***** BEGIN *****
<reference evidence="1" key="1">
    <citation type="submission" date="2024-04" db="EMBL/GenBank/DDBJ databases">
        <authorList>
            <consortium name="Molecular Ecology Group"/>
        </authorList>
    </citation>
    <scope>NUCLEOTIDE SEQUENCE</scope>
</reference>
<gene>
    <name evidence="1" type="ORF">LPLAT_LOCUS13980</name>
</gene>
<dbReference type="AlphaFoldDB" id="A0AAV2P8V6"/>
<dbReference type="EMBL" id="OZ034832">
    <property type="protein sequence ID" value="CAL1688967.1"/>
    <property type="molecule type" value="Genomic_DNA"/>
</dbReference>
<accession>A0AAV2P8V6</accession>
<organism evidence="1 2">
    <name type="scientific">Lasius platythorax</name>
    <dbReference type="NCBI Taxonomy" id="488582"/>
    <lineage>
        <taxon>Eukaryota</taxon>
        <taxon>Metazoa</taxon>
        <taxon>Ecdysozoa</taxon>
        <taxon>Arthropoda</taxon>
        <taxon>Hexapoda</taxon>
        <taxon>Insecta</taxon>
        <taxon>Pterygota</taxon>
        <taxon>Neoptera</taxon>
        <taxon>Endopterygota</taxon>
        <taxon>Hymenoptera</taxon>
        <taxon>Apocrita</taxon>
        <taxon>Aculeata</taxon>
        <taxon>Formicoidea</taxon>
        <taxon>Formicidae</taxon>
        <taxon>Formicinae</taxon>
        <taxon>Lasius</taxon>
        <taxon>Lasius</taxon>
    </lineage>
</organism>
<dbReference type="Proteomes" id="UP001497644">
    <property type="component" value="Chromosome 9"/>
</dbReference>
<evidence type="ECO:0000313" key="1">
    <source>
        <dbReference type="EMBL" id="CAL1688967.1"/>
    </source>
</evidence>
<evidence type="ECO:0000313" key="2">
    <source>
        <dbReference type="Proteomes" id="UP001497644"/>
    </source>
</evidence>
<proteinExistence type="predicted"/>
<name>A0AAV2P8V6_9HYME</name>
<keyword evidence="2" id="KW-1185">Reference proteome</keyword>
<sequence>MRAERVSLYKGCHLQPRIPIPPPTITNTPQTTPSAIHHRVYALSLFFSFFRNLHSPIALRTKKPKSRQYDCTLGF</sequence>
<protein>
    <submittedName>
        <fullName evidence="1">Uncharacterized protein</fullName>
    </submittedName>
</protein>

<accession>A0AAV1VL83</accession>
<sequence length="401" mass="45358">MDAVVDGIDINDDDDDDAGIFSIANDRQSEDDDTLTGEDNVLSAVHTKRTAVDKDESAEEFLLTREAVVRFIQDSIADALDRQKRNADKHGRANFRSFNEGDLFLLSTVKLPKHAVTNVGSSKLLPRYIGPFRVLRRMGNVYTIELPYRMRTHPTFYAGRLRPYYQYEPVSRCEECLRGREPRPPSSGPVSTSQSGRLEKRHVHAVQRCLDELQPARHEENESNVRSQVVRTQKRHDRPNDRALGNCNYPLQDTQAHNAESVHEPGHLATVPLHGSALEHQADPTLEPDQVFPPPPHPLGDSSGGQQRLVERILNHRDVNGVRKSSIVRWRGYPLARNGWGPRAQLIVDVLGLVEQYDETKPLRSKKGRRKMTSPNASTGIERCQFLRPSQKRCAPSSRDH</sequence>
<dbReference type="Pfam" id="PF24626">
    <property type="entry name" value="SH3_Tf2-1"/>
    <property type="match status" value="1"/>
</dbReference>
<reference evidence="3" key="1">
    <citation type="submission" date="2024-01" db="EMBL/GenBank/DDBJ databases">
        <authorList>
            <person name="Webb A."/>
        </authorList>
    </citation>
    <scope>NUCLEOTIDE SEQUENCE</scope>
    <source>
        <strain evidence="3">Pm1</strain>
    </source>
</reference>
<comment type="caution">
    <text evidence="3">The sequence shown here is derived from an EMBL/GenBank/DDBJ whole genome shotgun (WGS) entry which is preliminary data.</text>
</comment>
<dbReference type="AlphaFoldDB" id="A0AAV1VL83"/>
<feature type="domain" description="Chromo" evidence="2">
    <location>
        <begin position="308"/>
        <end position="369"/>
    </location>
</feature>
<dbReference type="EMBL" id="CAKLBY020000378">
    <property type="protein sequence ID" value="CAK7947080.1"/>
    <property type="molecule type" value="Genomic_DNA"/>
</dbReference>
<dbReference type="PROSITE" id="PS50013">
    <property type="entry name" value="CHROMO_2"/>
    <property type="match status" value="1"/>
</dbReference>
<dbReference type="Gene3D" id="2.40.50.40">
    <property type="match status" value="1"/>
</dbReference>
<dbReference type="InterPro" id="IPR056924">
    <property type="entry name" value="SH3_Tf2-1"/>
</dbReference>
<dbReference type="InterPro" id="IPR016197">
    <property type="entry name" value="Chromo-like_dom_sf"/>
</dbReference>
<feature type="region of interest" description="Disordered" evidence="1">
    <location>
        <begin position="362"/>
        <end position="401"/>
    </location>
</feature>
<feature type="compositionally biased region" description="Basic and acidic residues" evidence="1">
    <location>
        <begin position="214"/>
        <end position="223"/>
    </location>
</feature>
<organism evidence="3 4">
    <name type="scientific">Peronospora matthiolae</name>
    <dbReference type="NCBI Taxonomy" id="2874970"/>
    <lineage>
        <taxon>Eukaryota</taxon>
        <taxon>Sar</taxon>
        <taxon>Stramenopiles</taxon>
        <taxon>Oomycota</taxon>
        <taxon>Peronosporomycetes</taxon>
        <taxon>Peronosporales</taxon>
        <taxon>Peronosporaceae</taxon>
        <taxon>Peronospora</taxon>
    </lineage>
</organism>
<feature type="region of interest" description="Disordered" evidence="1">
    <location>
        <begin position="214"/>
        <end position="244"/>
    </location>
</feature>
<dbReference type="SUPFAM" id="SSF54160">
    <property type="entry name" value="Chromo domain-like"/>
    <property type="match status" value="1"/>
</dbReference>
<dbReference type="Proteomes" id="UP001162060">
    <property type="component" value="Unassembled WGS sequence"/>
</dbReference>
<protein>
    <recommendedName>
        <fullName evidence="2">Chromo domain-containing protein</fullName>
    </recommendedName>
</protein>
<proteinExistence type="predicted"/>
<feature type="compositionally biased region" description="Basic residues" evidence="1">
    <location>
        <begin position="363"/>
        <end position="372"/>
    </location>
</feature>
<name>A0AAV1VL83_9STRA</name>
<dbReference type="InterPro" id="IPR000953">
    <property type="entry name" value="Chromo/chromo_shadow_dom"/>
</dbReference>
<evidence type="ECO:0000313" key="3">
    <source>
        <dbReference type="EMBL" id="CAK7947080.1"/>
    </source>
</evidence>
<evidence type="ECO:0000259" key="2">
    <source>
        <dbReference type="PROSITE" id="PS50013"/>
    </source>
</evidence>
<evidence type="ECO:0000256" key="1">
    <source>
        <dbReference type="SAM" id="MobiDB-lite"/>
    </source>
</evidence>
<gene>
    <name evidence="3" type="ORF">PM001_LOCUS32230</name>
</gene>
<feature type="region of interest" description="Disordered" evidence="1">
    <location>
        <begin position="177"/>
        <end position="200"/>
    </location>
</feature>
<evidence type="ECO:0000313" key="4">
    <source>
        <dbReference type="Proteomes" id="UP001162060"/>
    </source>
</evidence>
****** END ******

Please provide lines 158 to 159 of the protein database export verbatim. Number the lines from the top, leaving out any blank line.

<name>A0AAV1VL83_9STRA</name>
<dbReference type="InterPro" id="IPR000953">